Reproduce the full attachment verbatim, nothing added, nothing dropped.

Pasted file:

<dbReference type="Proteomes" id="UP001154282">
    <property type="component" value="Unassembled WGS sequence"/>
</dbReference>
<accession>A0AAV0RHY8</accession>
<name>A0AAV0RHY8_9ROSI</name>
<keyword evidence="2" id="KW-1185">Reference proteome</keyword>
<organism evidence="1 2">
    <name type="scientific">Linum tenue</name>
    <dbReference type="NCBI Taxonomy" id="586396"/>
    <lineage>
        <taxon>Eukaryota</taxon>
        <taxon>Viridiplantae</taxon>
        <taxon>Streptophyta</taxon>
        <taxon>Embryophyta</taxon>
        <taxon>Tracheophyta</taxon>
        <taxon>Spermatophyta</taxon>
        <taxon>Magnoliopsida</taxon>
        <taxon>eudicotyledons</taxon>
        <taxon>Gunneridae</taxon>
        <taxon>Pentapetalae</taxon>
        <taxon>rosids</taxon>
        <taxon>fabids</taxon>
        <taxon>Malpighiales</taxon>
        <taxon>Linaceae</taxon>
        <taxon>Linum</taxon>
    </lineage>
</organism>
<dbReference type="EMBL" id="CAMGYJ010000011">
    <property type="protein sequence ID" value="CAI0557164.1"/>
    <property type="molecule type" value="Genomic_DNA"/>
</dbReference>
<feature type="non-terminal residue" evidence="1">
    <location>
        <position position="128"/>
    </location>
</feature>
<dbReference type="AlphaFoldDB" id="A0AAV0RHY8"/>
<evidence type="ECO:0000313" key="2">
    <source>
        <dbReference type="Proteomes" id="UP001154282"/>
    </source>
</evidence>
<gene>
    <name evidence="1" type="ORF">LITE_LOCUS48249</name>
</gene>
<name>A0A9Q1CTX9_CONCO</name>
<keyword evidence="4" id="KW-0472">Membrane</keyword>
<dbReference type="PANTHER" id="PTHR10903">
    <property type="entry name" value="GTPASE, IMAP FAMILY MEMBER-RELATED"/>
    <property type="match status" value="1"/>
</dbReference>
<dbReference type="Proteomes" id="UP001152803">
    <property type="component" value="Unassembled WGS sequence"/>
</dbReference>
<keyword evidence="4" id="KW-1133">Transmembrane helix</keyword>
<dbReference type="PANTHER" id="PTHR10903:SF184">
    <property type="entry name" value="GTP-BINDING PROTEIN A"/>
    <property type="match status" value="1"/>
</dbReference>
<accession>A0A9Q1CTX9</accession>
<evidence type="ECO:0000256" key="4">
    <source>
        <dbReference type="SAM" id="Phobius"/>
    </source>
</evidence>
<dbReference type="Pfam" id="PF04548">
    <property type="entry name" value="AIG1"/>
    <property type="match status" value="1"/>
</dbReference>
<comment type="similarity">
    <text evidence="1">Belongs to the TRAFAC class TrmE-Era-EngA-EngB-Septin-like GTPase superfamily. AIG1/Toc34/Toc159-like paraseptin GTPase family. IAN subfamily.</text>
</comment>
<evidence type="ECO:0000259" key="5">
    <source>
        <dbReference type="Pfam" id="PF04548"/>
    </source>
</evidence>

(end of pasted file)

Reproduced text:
<dbReference type="Proteomes" id="UP001154282">
    <property type="component" value="Unassembled WGS sequence"/>
</dbReference>
<accession>A0AAV0RHY8</accession>
<name>A0AAV0RHY8_9ROSI</name>
<keyword evidence="2" id="KW-1185">Reference proteome</keyword>
<organism evidence="1 2">
    <name type="scientific">Linum tenue</name>
    <dbReference type="NCBI Taxonomy" id="586396"/>
    <lineage>
        <taxon>Eukaryota</taxon>
        <taxon>Viridiplantae</taxon>
        <taxon>Streptophyta</taxon>
        <taxon>Embryophyta</taxon>
        <taxon>Tracheophyta</taxon>
        <taxon>Spermatophyta</taxon>
        <taxon>Magnoliopsida</taxon>
        <taxon>eudicotyledons</taxon>
        <taxon>Gunneridae</taxon>
        <taxon>Pentapetalae</taxon>
        <taxon>rosids</taxon>
        <taxon>fabids</taxon>
        <taxon>Malpighiales</taxon>
        <taxon>Linaceae</taxon>
        <taxon>Linum</taxon>
    </lineage>
</organism>
<dbReference type="EMBL" id="CAMGYJ010000011">
    <property type="protein sequence ID" value="CAI0557164.1"/>
    <property type="molecule type" value="Genomic_DNA"/>
</dbReference>
<feature type="non-terminal residue" evidence="1">
    <location>
        <position position="128"/>
    </location>
</feature>
<dbReference type="AlphaFoldDB" id="A0AAV0RHY8"/>
<evidence type="ECO:0000313" key="2">
    <source>
        <dbReference type="Proteomes" id="UP001154282"/>
    </source>
</evidence>
<gene>
    <name evidence="1" type="ORF">LITE_LOCUS48249</name>
</gene>
<name>A0A9Q1CTX9_CONCO</name>
<keyword evidence="4" id="KW-0472">Membrane</keyword>
<dbReference type="PANTHER" id="PTHR10903">
    <property type="entry name" value="GTPASE, IMAP FAMILY MEMBER-RELATED"/>
    <property type="match status" value="1"/>
</dbReference>
<dbReference type="Proteomes" id="UP001152803">
    <property type="component" value="Unassembled WGS sequence"/>
</dbReference>
<keyword evidence="4" id="KW-1133">Transmembrane helix</keyword>
<dbReference type="PANTHER" id="PTHR10903:SF184">
    <property type="entry name" value="GTP-BINDING PROTEIN A"/>
    <property type="match status" value="1"/>
</dbReference>
<accession>A0A9Q1CTX9</accession>
<evidence type="ECO:0000256" key="4">
    <source>
        <dbReference type="SAM" id="Phobius"/>
    </source>
</evidence>
<dbReference type="Pfam" id="PF04548">
    <property type="entry name" value="AIG1"/>
    <property type="match status" value="1"/>
</dbReference>
<comment type="similarity">
    <text evidence="1">Belongs to the TRAFAC class TrmE-Era-EngA-EngB-Septin-like GTPase superfamily. AIG1/Toc34/Toc159-like paraseptin GTPase family. IAN subfamily.</text>
</comment>
<evidence type="ECO:0000259" key="5">
    <source>
        <dbReference type="Pfam" id="PF04548"/>
    </source>
</evidence>